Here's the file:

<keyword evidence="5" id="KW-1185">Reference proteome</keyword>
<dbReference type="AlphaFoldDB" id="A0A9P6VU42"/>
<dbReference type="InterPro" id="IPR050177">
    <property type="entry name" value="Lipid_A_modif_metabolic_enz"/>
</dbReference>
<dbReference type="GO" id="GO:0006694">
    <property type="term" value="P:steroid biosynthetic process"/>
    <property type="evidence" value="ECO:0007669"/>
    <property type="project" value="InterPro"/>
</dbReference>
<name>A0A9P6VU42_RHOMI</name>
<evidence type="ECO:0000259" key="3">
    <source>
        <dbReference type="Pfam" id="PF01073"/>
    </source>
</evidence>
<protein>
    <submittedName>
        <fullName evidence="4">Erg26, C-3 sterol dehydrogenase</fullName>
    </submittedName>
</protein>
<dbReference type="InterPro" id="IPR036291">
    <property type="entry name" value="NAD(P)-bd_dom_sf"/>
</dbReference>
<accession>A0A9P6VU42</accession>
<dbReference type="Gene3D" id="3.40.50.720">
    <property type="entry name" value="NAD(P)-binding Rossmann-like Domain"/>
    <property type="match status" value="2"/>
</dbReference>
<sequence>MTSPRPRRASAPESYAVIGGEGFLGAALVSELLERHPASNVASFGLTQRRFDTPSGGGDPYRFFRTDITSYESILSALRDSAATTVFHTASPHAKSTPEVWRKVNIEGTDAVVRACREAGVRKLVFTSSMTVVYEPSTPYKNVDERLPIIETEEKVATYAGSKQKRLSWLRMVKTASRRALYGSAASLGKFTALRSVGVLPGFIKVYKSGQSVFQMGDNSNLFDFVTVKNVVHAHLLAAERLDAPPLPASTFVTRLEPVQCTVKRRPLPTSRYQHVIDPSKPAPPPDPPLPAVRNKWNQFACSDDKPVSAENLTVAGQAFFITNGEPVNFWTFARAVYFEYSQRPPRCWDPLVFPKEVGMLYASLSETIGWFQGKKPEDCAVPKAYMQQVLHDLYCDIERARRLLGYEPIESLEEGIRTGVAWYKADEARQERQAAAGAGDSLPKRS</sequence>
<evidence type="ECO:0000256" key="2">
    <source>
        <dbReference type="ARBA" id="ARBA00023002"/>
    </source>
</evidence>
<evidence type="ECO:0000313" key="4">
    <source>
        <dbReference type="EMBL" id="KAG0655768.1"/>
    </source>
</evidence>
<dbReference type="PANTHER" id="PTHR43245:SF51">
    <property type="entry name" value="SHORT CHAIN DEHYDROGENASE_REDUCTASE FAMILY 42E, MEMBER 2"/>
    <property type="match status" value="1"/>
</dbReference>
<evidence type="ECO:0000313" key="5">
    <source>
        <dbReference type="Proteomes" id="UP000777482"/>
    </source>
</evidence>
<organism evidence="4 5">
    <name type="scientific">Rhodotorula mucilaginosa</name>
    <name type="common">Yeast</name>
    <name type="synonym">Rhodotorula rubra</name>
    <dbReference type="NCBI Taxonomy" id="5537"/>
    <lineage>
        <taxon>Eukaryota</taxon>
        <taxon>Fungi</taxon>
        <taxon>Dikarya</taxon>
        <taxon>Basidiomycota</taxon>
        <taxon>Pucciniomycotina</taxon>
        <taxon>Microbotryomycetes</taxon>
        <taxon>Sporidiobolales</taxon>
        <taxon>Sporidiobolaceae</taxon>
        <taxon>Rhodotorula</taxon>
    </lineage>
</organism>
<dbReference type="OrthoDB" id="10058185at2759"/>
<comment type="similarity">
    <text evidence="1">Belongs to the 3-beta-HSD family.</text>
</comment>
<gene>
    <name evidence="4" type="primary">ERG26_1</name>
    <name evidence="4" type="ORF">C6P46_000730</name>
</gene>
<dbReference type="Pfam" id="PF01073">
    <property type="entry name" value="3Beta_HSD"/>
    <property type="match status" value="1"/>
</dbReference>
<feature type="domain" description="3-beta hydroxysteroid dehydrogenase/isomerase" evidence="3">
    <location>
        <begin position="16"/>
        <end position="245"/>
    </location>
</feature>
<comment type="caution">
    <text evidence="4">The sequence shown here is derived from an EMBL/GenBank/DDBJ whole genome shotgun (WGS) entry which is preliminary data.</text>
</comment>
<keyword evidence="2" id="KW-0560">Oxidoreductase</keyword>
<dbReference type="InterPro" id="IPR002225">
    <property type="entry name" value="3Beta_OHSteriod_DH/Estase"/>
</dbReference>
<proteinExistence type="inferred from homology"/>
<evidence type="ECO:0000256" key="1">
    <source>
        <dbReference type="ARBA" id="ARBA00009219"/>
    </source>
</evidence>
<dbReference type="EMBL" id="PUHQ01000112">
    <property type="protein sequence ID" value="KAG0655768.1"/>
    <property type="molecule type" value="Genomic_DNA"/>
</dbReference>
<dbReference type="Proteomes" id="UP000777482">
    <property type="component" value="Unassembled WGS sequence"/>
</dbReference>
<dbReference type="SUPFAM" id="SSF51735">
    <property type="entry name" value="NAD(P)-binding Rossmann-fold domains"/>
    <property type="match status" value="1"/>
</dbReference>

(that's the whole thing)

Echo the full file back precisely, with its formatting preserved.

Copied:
<keyword evidence="5" id="KW-1185">Reference proteome</keyword>
<dbReference type="AlphaFoldDB" id="A0A9P6VU42"/>
<dbReference type="InterPro" id="IPR050177">
    <property type="entry name" value="Lipid_A_modif_metabolic_enz"/>
</dbReference>
<dbReference type="GO" id="GO:0006694">
    <property type="term" value="P:steroid biosynthetic process"/>
    <property type="evidence" value="ECO:0007669"/>
    <property type="project" value="InterPro"/>
</dbReference>
<name>A0A9P6VU42_RHOMI</name>
<evidence type="ECO:0000259" key="3">
    <source>
        <dbReference type="Pfam" id="PF01073"/>
    </source>
</evidence>
<protein>
    <submittedName>
        <fullName evidence="4">Erg26, C-3 sterol dehydrogenase</fullName>
    </submittedName>
</protein>
<dbReference type="InterPro" id="IPR036291">
    <property type="entry name" value="NAD(P)-bd_dom_sf"/>
</dbReference>
<accession>A0A9P6VU42</accession>
<dbReference type="Gene3D" id="3.40.50.720">
    <property type="entry name" value="NAD(P)-binding Rossmann-like Domain"/>
    <property type="match status" value="2"/>
</dbReference>
<sequence>MTSPRPRRASAPESYAVIGGEGFLGAALVSELLERHPASNVASFGLTQRRFDTPSGGGDPYRFFRTDITSYESILSALRDSAATTVFHTASPHAKSTPEVWRKVNIEGTDAVVRACREAGVRKLVFTSSMTVVYEPSTPYKNVDERLPIIETEEKVATYAGSKQKRLSWLRMVKTASRRALYGSAASLGKFTALRSVGVLPGFIKVYKSGQSVFQMGDNSNLFDFVTVKNVVHAHLLAAERLDAPPLPASTFVTRLEPVQCTVKRRPLPTSRYQHVIDPSKPAPPPDPPLPAVRNKWNQFACSDDKPVSAENLTVAGQAFFITNGEPVNFWTFARAVYFEYSQRPPRCWDPLVFPKEVGMLYASLSETIGWFQGKKPEDCAVPKAYMQQVLHDLYCDIERARRLLGYEPIESLEEGIRTGVAWYKADEARQERQAAAGAGDSLPKRS</sequence>
<evidence type="ECO:0000256" key="2">
    <source>
        <dbReference type="ARBA" id="ARBA00023002"/>
    </source>
</evidence>
<evidence type="ECO:0000313" key="4">
    <source>
        <dbReference type="EMBL" id="KAG0655768.1"/>
    </source>
</evidence>
<dbReference type="PANTHER" id="PTHR43245:SF51">
    <property type="entry name" value="SHORT CHAIN DEHYDROGENASE_REDUCTASE FAMILY 42E, MEMBER 2"/>
    <property type="match status" value="1"/>
</dbReference>
<evidence type="ECO:0000313" key="5">
    <source>
        <dbReference type="Proteomes" id="UP000777482"/>
    </source>
</evidence>
<organism evidence="4 5">
    <name type="scientific">Rhodotorula mucilaginosa</name>
    <name type="common">Yeast</name>
    <name type="synonym">Rhodotorula rubra</name>
    <dbReference type="NCBI Taxonomy" id="5537"/>
    <lineage>
        <taxon>Eukaryota</taxon>
        <taxon>Fungi</taxon>
        <taxon>Dikarya</taxon>
        <taxon>Basidiomycota</taxon>
        <taxon>Pucciniomycotina</taxon>
        <taxon>Microbotryomycetes</taxon>
        <taxon>Sporidiobolales</taxon>
        <taxon>Sporidiobolaceae</taxon>
        <taxon>Rhodotorula</taxon>
    </lineage>
</organism>
<dbReference type="OrthoDB" id="10058185at2759"/>
<comment type="similarity">
    <text evidence="1">Belongs to the 3-beta-HSD family.</text>
</comment>
<gene>
    <name evidence="4" type="primary">ERG26_1</name>
    <name evidence="4" type="ORF">C6P46_000730</name>
</gene>
<dbReference type="Pfam" id="PF01073">
    <property type="entry name" value="3Beta_HSD"/>
    <property type="match status" value="1"/>
</dbReference>
<feature type="domain" description="3-beta hydroxysteroid dehydrogenase/isomerase" evidence="3">
    <location>
        <begin position="16"/>
        <end position="245"/>
    </location>
</feature>
<comment type="caution">
    <text evidence="4">The sequence shown here is derived from an EMBL/GenBank/DDBJ whole genome shotgun (WGS) entry which is preliminary data.</text>
</comment>
<keyword evidence="2" id="KW-0560">Oxidoreductase</keyword>
<dbReference type="InterPro" id="IPR002225">
    <property type="entry name" value="3Beta_OHSteriod_DH/Estase"/>
</dbReference>
<proteinExistence type="inferred from homology"/>
<evidence type="ECO:0000256" key="1">
    <source>
        <dbReference type="ARBA" id="ARBA00009219"/>
    </source>
</evidence>
<dbReference type="EMBL" id="PUHQ01000112">
    <property type="protein sequence ID" value="KAG0655768.1"/>
    <property type="molecule type" value="Genomic_DNA"/>
</dbReference>
<dbReference type="Proteomes" id="UP000777482">
    <property type="component" value="Unassembled WGS sequence"/>
</dbReference>
<dbReference type="SUPFAM" id="SSF51735">
    <property type="entry name" value="NAD(P)-binding Rossmann-fold domains"/>
    <property type="match status" value="1"/>
</dbReference>